U.S. Marines and sailors arrive in a high speed vessel swift at the Navy Support Depot, Subic Bay, Philippines, Sept. 19, 2014, to begin preparations for the bilateral Amphibious Landing Exercise (PHIBLEX 15).

U.S. Marines and sailors arrive in a high speed vessel swift at the Navy Support Depot, Subic Bay, Philippines, Sept. 19, 2014, to begin preparations for the bilateral Amphibious Landing Exercise (PHIBLEX 15). (Sara A. Medina/U.S. Marine Corps)

A Marine has been detained following the suspected murder of a transgender Filipina at Subic Bay.

Media outlets in the Philippines, quoting a police report, said Monday that the victim, Jeffrey Laude, 26, also known as Jennifer, was found dead on a floor inside the Celzone Lodge in Olongapo City.

A witness said he saw Laude enter the hotel with a short-haired male foreigner, aged 25-30, around 10:55 p.m. on Saturday, the reports said.

Later, Laude’s naked body, partially covered with a blanket, was found in a bathroom at the hotel.

The incident comes at a sensitive time for U.S.-Philippine relations.

The close allies are getting ready to implement an Enhanced Defense Cooperation Agreement — signed by President Barack Obama during a state visit in April — that will see large numbers of U.S. troops rotate through bases in the Philippines during the next decade.

Patricio Abinales, a University of Hawaii expert on the Philippines, said in an email Monday that Filipinos are likely to be angry about the alleged involvement of a Marine in Laude’s death, but that the incident won’t cause widespread opposition to a greater U.S. troop presence.

U.S. bases in the Philippines were closed in 1992, and some American counterterrorism trainers arrived in 2002. The deal for the return of significant numbers of American troops has generally been welcomed in the Southeast Asian archipelago, but a vocal group of students and leftists has protested, and the latest incident will give them fuel.

Marine Corps Times, citing an internal Navy memo, reported the suspect was being held aboard the amphibious assault ship Peleliu while the Naval Criminal Investigative Service investigates.

Marine Capt. Cassandra Gesecki, a spokeswoman for U.S. troops exercising in the Philippines this month, said Monday that she was waiting for approval to issue a statement.

The U.S. Embassy in Manila had no immediate comment.

But Philippine media reported that a statement was provided to them in which the embassy vowed to investigate the possible involvement of an American.

“We are aware of the situation and express our deepest condolences to the family and friends of the deceased. We are also aware that there are allegations that a foreigner, including possibly a U.S. national, was involved in the incident,” said the statement, aired by GMA News.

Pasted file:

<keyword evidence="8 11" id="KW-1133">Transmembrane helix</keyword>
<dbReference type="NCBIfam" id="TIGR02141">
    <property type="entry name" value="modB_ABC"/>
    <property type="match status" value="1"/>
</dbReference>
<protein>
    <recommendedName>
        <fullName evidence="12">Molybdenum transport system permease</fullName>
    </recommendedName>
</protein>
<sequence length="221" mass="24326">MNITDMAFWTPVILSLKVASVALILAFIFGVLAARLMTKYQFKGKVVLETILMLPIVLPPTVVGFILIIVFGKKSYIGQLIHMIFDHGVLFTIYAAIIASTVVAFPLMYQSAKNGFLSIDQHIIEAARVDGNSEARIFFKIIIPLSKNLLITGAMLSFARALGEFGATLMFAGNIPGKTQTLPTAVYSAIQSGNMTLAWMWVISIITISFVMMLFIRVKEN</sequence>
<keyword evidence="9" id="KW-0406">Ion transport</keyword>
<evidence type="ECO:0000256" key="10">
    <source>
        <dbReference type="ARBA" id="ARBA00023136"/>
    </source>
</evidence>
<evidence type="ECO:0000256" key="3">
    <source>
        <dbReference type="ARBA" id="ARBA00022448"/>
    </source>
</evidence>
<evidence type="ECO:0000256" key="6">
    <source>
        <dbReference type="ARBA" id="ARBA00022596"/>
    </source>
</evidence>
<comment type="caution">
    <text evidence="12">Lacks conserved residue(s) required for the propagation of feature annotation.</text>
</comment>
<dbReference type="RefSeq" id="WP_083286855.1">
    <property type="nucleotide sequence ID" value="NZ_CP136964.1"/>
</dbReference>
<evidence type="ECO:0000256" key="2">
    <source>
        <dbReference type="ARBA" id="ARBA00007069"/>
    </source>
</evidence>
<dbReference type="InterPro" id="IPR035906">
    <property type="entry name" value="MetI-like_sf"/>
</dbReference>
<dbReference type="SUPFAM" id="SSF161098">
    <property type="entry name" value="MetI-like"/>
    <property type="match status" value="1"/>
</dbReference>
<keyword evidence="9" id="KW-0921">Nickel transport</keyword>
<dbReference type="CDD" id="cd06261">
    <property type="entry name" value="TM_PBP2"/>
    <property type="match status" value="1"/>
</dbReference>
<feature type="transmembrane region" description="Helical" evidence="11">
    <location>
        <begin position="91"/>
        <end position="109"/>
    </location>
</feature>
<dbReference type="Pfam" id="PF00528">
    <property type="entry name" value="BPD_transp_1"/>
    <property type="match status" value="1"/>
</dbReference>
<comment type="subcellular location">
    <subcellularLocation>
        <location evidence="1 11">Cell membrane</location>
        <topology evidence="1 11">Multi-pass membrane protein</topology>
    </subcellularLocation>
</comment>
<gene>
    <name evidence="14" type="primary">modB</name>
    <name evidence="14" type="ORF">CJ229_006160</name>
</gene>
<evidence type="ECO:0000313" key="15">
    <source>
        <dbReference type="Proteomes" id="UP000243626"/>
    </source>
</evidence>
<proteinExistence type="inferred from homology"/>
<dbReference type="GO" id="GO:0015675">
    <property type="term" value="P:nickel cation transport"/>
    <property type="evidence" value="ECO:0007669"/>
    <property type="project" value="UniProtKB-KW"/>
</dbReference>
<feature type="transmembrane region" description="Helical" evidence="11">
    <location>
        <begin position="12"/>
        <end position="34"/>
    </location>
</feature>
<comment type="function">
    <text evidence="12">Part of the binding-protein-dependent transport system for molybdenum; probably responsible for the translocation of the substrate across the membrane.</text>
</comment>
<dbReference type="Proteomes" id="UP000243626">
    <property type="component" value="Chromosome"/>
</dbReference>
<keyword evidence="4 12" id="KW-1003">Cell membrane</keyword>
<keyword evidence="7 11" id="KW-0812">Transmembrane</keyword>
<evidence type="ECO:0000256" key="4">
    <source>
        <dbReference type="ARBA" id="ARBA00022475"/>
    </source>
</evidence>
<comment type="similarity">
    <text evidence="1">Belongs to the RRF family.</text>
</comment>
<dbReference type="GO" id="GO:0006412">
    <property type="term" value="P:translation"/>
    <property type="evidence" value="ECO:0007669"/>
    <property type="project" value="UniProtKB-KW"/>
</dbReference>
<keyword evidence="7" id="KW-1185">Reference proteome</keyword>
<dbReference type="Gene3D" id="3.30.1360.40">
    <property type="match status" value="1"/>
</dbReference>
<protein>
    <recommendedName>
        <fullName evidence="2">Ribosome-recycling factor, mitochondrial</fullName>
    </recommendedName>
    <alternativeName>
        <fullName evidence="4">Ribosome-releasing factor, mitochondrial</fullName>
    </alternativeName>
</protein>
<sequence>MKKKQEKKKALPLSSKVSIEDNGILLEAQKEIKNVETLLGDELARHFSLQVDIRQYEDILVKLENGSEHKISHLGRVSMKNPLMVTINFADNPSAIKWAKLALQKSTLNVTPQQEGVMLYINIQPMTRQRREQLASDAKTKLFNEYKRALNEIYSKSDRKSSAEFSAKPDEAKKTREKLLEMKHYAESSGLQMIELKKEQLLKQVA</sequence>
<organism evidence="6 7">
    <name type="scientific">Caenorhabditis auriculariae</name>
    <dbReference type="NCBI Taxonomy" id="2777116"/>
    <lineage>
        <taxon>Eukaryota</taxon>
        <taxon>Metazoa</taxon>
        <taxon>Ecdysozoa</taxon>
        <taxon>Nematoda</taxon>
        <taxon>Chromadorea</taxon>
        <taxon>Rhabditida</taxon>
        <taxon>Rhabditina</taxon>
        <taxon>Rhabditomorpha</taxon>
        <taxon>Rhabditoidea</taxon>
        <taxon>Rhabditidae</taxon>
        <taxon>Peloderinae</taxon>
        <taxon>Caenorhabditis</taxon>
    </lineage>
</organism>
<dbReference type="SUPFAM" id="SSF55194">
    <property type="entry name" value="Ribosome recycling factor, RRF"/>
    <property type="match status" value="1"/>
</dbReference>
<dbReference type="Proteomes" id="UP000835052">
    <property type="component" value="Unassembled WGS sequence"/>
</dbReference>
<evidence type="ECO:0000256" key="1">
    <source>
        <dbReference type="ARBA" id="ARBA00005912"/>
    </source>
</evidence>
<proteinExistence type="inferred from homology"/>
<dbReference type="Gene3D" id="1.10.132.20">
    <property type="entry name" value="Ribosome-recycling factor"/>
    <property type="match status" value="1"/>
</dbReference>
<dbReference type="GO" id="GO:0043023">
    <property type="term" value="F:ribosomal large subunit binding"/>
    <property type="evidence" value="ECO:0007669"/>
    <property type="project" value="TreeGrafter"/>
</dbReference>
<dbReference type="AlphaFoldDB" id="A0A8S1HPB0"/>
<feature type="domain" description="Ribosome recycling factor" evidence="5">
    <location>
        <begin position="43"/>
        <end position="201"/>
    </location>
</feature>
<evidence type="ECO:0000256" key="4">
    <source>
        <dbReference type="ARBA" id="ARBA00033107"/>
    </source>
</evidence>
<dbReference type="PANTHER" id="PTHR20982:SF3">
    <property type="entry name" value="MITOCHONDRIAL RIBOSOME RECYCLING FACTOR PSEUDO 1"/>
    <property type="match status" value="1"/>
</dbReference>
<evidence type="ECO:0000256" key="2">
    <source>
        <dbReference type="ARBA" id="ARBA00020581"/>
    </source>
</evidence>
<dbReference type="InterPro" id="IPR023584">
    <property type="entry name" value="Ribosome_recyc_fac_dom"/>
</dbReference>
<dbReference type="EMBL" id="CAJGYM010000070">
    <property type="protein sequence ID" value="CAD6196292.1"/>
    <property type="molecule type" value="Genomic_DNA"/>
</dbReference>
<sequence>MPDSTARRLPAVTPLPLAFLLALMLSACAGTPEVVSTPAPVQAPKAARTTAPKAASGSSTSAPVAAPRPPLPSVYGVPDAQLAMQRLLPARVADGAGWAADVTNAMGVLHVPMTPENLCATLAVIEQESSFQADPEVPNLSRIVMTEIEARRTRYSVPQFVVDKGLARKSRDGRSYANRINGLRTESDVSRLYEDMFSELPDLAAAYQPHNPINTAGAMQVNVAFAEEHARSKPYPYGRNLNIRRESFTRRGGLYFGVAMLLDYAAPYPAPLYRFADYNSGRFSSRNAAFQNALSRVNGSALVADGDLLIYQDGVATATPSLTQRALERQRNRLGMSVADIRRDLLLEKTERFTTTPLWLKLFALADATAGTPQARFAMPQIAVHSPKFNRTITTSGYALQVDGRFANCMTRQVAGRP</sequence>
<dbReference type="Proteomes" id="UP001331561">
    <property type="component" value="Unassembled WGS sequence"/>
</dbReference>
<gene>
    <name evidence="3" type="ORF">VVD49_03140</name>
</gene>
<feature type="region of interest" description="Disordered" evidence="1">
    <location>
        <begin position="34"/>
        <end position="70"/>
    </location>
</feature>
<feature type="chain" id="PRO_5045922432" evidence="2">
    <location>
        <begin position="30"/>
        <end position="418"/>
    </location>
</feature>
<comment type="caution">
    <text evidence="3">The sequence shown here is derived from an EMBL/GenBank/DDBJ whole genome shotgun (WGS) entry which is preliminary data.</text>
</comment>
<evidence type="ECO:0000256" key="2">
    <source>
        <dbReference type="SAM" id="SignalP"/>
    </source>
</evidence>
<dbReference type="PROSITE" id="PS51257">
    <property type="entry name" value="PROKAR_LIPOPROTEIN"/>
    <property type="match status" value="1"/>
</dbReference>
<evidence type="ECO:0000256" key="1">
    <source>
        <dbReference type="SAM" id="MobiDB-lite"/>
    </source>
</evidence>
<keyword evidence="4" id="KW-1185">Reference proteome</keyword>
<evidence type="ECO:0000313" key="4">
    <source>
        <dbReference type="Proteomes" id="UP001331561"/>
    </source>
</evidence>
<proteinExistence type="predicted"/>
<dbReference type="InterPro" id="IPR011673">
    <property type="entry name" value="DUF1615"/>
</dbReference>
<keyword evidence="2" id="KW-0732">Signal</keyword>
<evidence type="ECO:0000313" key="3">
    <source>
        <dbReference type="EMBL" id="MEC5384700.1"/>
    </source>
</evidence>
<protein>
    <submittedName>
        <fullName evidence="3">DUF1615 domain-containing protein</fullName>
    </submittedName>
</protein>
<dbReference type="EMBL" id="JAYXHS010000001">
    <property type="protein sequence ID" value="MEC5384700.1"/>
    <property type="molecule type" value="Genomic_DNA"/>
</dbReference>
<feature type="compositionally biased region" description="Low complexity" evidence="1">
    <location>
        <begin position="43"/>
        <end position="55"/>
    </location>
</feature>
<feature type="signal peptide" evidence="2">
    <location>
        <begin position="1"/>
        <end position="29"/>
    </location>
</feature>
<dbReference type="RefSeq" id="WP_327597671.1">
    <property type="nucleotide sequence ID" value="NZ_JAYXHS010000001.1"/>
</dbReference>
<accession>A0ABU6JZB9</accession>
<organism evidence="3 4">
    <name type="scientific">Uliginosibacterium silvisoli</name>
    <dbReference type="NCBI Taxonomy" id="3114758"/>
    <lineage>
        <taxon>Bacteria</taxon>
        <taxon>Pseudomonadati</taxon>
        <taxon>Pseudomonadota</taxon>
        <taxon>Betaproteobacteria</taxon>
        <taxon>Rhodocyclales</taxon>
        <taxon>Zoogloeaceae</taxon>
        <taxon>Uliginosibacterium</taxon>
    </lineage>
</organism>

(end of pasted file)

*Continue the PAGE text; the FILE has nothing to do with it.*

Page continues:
“We are currently looking into these allegations and working closely with the Philippine National Police to take all necessary steps to help identify the suspects,” the embassy added.

The new military pact with the U.S. is seen as key to deterring China, which, in recent years, has aggressively pursued claims to offshore natural resources that are also claimed by the Philippines.

“The ordinary Filipino is more concerned with and bothered by what China has been doing in the West China Sea and would actually demand that the U.S. be more involved in the Philippines' effort to slow down, if not stop, the Chinese advances,” Abinales said.

Filipinos understand there is a sense of urgency in crafting a deterrent against China based on annual exercises with the U.S., he said.

One thing that could be a source of tension in the Laude case is custody of the suspect.

The last major criminal investigation of a U.S. servicemember at Subic Bay involved Marine Lance Cpl. Daniel Smith, who was sentenced to 40 years by a Philippine judge for rape in 2005. Many Filipinos were angry when Smith was detained at the embassy, rather than a local prison, and then returned to the U.S. following a settlement with the victim’s family.

A Visiting Forces Agreement seems to suggest that the suspect in the Laude case could stay in the brig, rather than be handed over to local authorities, Abinales said while adding: “The Philippine and American governments will have their prestige intact, or even much better received by Filipinos, if the suspect is turned over to the Philippine courts.”

Whatever happens will be a landmark case, Abinales said.

“How politicians, especially in the [Philippine] Senate, pundits, opinion-makers, etc., will respond to this I think will depend on the outcome of the investigation,” he said. “So there are a lot of loopholes and controversial points that this case has raised.” Twitter: @SethRobson1

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Seth Robson is a Tokyo-based reporter who has been with Stars and Stripes since 2003. He has been stationed in Japan, South Korea and Germany, with frequent assignments to Iraq, Afghanistan, Haiti, Australia and the Philippines.

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